Dotcom taunts FBI in Mega tease

Kim Dotcom is launching his new site - Megabox - and today unveiled a splash page called Mega

A teaser page for Kim Dotcom's new file sharing site almost stalled at its launch, but anticipation is high to see the site he's created nearly a year after the highly publicised FBI raids which saw his assets frozen and file sharing behemoth Megaupload shut down.

In a move bound to draw the ire of prosecutors in the United States, Dotcom is launching his new site - Megabox - and today unveiled a splash page called Mega.

But the launch was not without its teething problems after a surge of activity overloaded the site's servers.

The new site was expected sometime this year, but a tweet from Kim Dotcom at 12.03 this afternoon began an hour countdown.

"Countdown on Kim.com ends in 1 hour. Expect our new Mega domain and a splash page with information."

At 1.03 pm however overloading had caused the Kim.com site to shut down. Dotcom tweeted that FBI agents were among those trying to get on his site at its launch.

"All FBI agents pressing reload hahaha..... We see their IP addresses. LOL!!!, " he said.

Today's launch will give Dotcom a good indication of his new venture's popularity when it finally does go live.

"This must be the biggest launch of a splash page ever. It's not even the final site yet. Just a new domain & info :)" Dotcom tweeted.

On the new Megabox site, it is understood uploaded files will be encrypted using the advanced encryption standard (AES).

Files fed through AES can only be viewed by using a supplied key. Users could then see the files content, but outside parties and more importantly, the file's host, couldn't.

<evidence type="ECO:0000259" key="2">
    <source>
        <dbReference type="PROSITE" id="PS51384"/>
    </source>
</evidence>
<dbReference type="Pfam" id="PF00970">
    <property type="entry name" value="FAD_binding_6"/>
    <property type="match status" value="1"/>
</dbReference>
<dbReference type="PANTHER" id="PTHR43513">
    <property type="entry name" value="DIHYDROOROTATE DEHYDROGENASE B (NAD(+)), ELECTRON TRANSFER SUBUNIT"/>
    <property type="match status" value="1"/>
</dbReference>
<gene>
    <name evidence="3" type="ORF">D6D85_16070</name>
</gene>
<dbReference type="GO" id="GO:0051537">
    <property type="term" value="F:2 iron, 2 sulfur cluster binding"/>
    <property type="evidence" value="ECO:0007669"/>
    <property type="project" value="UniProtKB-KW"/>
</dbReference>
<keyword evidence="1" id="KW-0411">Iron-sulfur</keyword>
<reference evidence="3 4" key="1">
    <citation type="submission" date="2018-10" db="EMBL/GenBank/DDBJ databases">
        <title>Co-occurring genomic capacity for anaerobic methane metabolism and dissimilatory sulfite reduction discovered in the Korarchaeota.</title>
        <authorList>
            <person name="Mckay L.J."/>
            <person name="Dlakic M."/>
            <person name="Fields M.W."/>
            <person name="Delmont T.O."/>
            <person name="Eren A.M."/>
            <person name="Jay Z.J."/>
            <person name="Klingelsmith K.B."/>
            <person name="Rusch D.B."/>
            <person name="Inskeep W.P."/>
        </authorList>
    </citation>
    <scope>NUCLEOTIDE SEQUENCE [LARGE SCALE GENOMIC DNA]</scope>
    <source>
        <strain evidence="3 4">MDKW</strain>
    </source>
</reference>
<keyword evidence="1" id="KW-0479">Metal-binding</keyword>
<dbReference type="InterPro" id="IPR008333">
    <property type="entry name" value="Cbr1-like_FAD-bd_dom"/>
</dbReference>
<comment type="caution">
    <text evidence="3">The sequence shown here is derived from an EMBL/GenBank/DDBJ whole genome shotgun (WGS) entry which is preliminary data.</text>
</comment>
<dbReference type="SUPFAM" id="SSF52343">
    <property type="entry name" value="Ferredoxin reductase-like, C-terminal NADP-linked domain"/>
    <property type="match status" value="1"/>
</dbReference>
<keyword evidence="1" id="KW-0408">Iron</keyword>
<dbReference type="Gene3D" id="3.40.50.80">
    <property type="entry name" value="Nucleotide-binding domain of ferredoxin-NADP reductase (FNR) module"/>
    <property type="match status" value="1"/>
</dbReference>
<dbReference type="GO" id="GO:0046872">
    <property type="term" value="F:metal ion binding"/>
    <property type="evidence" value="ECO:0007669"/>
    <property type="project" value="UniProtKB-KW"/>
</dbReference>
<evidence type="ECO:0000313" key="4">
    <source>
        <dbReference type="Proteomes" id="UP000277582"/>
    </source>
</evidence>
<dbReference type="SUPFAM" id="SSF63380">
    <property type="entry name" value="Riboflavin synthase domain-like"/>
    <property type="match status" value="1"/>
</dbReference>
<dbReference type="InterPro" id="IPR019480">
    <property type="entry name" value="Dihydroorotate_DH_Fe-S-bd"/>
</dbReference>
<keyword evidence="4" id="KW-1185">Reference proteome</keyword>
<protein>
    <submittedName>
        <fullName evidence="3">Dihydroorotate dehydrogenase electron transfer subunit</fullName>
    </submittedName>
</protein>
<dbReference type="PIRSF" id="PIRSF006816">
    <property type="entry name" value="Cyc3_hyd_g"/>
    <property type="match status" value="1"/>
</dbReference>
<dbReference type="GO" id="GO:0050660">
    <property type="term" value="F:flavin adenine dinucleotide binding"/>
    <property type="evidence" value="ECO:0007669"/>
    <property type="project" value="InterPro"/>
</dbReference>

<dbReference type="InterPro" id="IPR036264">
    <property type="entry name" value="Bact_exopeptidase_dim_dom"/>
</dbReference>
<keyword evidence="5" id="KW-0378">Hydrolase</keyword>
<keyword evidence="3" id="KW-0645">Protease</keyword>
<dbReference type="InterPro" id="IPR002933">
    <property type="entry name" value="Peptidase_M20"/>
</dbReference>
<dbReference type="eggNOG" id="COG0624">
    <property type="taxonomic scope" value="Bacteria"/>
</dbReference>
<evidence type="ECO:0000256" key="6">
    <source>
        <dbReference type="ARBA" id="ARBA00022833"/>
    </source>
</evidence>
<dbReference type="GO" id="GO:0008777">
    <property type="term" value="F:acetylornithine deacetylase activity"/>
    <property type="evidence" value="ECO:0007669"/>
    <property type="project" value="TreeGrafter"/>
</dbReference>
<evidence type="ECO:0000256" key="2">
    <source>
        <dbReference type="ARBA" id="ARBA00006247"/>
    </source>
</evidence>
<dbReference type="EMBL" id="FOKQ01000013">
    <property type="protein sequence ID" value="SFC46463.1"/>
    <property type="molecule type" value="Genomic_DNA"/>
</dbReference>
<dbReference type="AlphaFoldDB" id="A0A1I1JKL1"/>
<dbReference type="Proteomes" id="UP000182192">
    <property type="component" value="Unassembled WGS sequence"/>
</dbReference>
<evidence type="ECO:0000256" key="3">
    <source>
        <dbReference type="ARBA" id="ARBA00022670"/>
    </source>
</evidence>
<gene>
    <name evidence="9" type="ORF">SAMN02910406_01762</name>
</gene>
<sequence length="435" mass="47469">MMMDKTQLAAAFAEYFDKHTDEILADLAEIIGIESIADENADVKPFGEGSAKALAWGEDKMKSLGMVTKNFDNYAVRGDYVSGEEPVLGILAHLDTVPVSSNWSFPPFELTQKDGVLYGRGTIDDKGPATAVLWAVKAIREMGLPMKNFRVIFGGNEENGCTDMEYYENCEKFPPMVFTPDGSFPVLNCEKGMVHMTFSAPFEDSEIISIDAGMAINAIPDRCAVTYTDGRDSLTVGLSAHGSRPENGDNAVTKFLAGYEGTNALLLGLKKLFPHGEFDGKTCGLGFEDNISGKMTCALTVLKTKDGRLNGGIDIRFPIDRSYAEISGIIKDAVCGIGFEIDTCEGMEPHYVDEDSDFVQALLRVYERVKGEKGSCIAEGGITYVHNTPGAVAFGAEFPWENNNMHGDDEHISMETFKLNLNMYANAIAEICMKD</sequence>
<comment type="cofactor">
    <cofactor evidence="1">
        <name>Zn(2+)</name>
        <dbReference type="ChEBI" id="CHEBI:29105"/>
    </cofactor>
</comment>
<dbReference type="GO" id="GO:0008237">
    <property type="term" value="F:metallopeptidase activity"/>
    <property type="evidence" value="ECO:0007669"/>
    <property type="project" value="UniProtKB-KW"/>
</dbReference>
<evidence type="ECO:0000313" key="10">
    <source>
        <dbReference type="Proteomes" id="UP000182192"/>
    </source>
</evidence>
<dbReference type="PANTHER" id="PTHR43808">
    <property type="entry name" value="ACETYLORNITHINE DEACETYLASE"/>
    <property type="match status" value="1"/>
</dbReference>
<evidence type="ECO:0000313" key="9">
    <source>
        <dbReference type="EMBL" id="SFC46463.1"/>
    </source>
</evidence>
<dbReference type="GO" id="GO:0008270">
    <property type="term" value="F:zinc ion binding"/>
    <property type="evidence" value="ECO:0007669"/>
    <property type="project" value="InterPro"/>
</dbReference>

Dotcom remains on bail at his $30 million Coatesville mansion since his arrest back in January. While his assets remain frozen, there are no restrictions to him starting any new file sharing sites or web ventures.

He has always maintained he was not aware of any illegal file sharing on his Megaupload site. The level of encryption used on Mega however, would ensure he could not be aware of any illegal activity on the new site.

Dotcom has said to media, the new encryption standard would mean the site could not be shut down in the same way Megaupload was. Megabox would be protected by virtue of ignorance, with no possible idea of what's on its servers.

Online pundits however are predicting AES could make individual users more accountable. If a user shares licensed content online it would be far more easily tracked through the encryption standard.

Before US prosecutors shut down Mega Upload in January, it held dominance as one of the most popular online sites world wide since Dotcom started it in 2005.

Racketeering charges have now been filed against Dotcom and six of his Megaupload associates, in relation to what US authorities say was massive copyright piracy by users of his site. They are now trying to extradite him and three others from New Zealand.

Prosecutors say Dotcom pocketed tens of millions of dollars while movie makers and songwriters lost some US$500 million in copyright revenue.

The case however, has unravelled somewhat since revelations the Government Communications Security Bureau (GCSB) was spying on Dotcom illegally.

Questions also remain over the length of time Dotcom was being spied on, with the GCSB maintaining surveillance began in December last year but it is understood internet traffic out of Dotcom's Coatesville mansion was being monitored as early as November.

An independent lawyer is now assisting the High Court in deciding what evidence of the spying is to be handed over to his Dotcom's legal team.

Dotcom faces an extradition hearing in March next year.

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